Entity Tags: Gilbert Oldach, Donald Rumsfeld, Victoria (“Torie”) Clarke, Aubrey Davis, John Jester

Timeline Tags: Complete 911 Timeline, 9/11 Timeline

Rumsfeld show on a video broadcast on CNN helping carry a stretcher shortly after the Pentagon attack. He is in the center of the picture, wearing a dark jacket.Rumsfeld show on a video broadcast on CNN helping carry a stretcher shortly after the Pentagon attack. He is in the center of the picture, wearing a dark jacket. [Source: CNN]Within seconds of the Pentagon being hit, Defense Secretary Donald Rumsfeld rushed out of his office and headed toward the crash scene (see 9:38 a.m. September 11, 2001). According to Officer Aubrey Davis, who is currently accompanying Rumsfeld as his bodyguard, when they reach the site, “There were the flames, and bits of metal all around. The secretary picked up one of the pieces of metal. I was telling him he shouldn’t be interfering with a crime scene when he looked at some inscription on it and said, ‘American Airlines.’” According to Rumsfeld, a person who’d seen the attack on the Pentagon informs him a plane had flown into it. Rumsfeld later recalls: “I saw people on the grass, and we just, we tried to put them in stretchers and then move them out across the grass towards the road and lifted them over a jersey wall so the people on that side could stick them into the ambulances. I was out there for a while, and then people started gathering, and we were able to get other people to do that, to hold IVs for people. There were people lying on the grass with clothes blown off and burns all over them.” [Parade, 10/12/2001; Cockburn, 2007, pp. 1-2] Versions of this story will appear elsewhere. [Star-Tribune (Minneapolis), 9/12/2001; US Department of Defense, 12/5/2001; ABC News, 9/11/2002; Vanity Fair, 5/9/2003] Video footage confirms that Rumsfeld helps carry a stretcher at the crash scene. [CNN, 8/17/2002] One report will even describe him pulling budget analyst Paul Gonzales to safety from the burning wreckage. [Daily Telegraph, 9/16/2001] However, Gonzales later offers his own detailed recollections of pulling other people to safety, which fail to involve Rumsfeld in any way. [Washington Post, 3/11/2002] Assistant Secretary of Defense for Public Affairs Victoria Clarke will say Rumsfeld is gone from the building for “about half an hour.” [WBZ Radio 1030 (Boston), 9/15/2001] A Pentagon spokesperson has Rumsfeld helping at the crash site for “15 minutes or so.” [Reuters, 9/11/2001] Another account will claim he loads the wounded onto stretchers for 15 minutes. [Scripps Howard News Service, 9/11/2001] However, considering the time it would have taken to walk to the crash site—each side of the enormous Pentagon is the length of three football fields—journalist Andrew Cockburn later concludes that Rumsfeld could only have been at the crash scene for a brief period. [Cockburn, 2007, pp. 3] Rumsfeld reportedly heads back into the Pentagon at the urging of a security agent, though in an interview soon after 9/11 he will claim the decision to go back inside was his own, saying, “I decided I should be in [the building] figuring out what to do, because your brain begins to connect things, and there were enough people there to worry about that.” [Parade, 10/12/2001; Washington Post, 1/27/2002] He tells the 9/11 Commission, “I was back in the Pentagon with a crisis action team shortly before or after 10:00 a.m.” (see (10:00 a.m.-10:30 a.m.) September 11, 2001). [9/11 Commission, 3/23/2004] While Rumsfeld is at the crash scene, others are frantically trying to get in touch with him but are unable to do so (see (9:38 a.m.-10:00 a.m.) September 11, 2001).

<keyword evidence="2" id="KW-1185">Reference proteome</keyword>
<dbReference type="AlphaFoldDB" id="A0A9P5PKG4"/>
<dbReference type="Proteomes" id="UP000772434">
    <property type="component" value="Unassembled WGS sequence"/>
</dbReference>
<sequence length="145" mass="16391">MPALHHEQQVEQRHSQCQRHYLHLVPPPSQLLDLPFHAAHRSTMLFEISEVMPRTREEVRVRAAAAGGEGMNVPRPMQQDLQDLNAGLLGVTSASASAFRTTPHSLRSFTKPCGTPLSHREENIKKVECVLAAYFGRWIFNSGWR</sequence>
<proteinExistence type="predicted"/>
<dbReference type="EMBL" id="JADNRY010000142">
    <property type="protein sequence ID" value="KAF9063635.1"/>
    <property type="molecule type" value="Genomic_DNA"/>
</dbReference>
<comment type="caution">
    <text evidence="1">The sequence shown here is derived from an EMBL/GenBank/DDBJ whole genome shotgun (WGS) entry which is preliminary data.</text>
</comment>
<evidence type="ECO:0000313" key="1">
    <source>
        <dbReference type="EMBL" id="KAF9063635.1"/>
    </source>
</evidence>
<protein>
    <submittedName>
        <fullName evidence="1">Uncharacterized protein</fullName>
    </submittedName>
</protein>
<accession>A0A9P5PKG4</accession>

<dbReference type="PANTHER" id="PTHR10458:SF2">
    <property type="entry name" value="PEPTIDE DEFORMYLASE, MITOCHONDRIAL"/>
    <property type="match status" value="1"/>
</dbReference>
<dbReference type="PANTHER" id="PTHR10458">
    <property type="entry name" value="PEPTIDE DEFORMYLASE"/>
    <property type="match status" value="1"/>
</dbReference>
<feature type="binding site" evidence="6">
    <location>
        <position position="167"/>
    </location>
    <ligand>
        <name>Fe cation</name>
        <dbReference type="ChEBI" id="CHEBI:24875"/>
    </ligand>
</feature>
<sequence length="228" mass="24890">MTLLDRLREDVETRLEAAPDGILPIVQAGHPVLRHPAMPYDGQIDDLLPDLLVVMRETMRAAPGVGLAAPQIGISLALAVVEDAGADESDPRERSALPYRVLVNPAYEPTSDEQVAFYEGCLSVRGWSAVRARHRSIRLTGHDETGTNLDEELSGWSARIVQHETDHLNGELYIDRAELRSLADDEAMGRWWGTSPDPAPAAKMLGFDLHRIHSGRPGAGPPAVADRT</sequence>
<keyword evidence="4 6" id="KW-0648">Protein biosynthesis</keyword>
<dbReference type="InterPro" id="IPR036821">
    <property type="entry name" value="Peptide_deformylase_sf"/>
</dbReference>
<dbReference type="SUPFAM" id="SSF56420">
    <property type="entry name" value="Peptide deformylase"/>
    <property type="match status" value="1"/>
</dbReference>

Entity Tags: Pentagon, Victoria (“Torie”) Clarke, Aubrey Davis, Paul Gonzales, Donald Rumsfeld

Timeline Tags: Complete 911 Timeline, 9/11 Timeline

Defense Secretary Donald Rumsfeld returns from the Pentagon crash site “by shortly before or after 10:00 a.m.” Then he has “one or more calls in my office, one of which was with the president,” according to his testimony before the 9/11 Commission. [9/11 Commission, 3/23/2004 pdf file] The commission later concludes that Rumsfeld’s call with President Bush has little impact: “No one can recall any content beyond a general request to alert forces.” The possibility of shooting down hijacked planes is not mentioned. [9/11 Commission, 6/17/2004 pdf file] Rumsfeld then goes to the Executive Support Center (ESC) located near his office, arriving there at around 10:15 a.m. In the ESC already are Stephen Cambone, Rumsfeld’s closest aide, Larry Di Rita, Rumsfeld’s personal chief of staff, and Victoria Clarke, the assistant secretary of defense for public affairs. Rumsfeld had instructed Di Rita and Clarke to go to the ESC and wait for him there when they’d come to his office soon after the second WTC tower was hit at 9:03 A.M. (see (Shortly After 9:03 a.m.) September 11, 2001). Presently, Rumsfeld gives them their first confirmation that a plane hit the Pentagon, saying, “I’m quite sure it was a plane and I’m pretty sure it’s a large plane.” According to Clarke, he pulls out a yellow legal pad and writes down three categories, “by which his thinking would be organized the rest of the day: what we needed to do immediately, what would have to be underway quickly, and what the military response would be.” [Clarke, 2006, pp. 221-222; Cockburn, 2007, pp. 5-6] The Executive Support Center has secure video facilities, and while there, Rumsfeld participates in the White House video teleconference. This is the video conference that counterterrorism “tsar” Richard Clarke claims Rumsfeld is a part of much of the morning (see (9:10 a.m.) September 11, 2001). Then at around 10:30 a.m., he moves on to the National Military Command Center NMCC, located next door to the ESC (see (10:30 a.m.) September 11, 2001). [Washington Times, 2/23/2004; 9/11 Commission, 6/17/2004; 9/11 Commission, 7/24/2004, pp. 43-44] Those in the NMCC are apparently unaware of Rumsfeld’s whereabouts during the half-hour from 10 a.m. to 10:30 a.m.: Brigadier General Montague Winfield later recalls, “For 30 minutes we couldn’t find him. And just as we began to worry, he walked into the door of the [NMCC].” [ABC News, 9/11/2002]